A girl fights to modernize her medieval workplace in this energetic debut.
Seventeen-year-old Serving Wench Kit Sweetly wants to fight like her older brother, Chris, the Red Knight. After all, it’s the 21st century, and the Castle might be a medieval-themed restaurant chain, but corporate policy limits knighthood to males. History nerd Kit rejects the myths (embraced by historically uninformed white supremacists) that medieval European societies were all-white and patriarchal and soon recruits others to her cause. Secretly, she’s fighting not just for equality, but also for her future: Kit needs more money. Kit, Chris, and their mother are working poor, facing daily problems like power cuts, missed bills, mystery meals, and, now, imperiled college dreams. Pacton offers some historical tidbits but revels in pop-culture medieval fantasy references, invoking Joan of Arc alongside fictional characters from The Lord of the Rings, Game of Thrones, and even the cheese-tastic, knowingly anachronistic A Knight’s Tale. Kit is white, and her fellow workers are diverse in race, gender, and orientation—best friend Layla is black, and emphatically not-boyfriend (because they don’t want to risk ruining their friendship) Jett is half Indian/half Russian and all suave, while Kit’s recruits are Chinese American, nonbinary, and trans.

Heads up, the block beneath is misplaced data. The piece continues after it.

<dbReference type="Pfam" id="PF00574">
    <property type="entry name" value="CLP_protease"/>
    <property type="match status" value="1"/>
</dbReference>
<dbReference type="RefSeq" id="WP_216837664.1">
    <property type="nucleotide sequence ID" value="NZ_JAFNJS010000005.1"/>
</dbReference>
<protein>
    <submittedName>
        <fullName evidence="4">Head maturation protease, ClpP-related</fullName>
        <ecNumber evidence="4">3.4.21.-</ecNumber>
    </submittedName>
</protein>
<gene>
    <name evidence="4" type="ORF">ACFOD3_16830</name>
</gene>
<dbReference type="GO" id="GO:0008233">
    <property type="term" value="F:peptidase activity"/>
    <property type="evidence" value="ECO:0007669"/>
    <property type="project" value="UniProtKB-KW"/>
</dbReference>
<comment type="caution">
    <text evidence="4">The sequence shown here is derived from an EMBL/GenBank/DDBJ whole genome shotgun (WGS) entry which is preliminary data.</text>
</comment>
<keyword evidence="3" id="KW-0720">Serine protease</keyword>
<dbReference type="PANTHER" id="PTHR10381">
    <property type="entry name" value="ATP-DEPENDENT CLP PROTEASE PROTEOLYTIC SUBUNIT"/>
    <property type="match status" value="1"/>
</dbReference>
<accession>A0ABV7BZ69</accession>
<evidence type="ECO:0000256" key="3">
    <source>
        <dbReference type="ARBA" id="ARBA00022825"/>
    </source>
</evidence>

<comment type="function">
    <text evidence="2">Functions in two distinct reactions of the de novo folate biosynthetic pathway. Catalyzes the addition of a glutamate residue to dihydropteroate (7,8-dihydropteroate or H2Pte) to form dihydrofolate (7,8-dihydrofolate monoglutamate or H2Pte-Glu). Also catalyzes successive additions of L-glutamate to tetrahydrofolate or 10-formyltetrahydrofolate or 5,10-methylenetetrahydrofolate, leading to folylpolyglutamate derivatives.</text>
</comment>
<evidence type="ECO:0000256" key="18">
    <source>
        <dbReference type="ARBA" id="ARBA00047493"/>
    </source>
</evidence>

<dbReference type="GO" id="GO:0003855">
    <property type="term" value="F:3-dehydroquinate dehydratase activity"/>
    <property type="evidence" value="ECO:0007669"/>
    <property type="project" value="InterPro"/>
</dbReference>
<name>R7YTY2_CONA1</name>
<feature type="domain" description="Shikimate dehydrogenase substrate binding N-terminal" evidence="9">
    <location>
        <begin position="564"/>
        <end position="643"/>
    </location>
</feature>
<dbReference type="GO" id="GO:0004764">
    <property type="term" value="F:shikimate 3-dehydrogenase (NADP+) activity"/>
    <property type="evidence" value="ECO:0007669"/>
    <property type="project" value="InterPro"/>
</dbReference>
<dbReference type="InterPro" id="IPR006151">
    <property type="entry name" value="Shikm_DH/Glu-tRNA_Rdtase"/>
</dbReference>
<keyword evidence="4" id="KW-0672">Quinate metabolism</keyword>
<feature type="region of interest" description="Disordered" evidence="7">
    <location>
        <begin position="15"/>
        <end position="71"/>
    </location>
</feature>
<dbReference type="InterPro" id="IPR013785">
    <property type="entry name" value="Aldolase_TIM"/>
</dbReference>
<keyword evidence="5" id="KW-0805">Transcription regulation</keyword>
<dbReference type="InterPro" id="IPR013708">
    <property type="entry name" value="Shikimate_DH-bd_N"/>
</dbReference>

A rousing, funny, feminist workplace romp that also takes a frank look at modern poverty.(Humor. 14-18)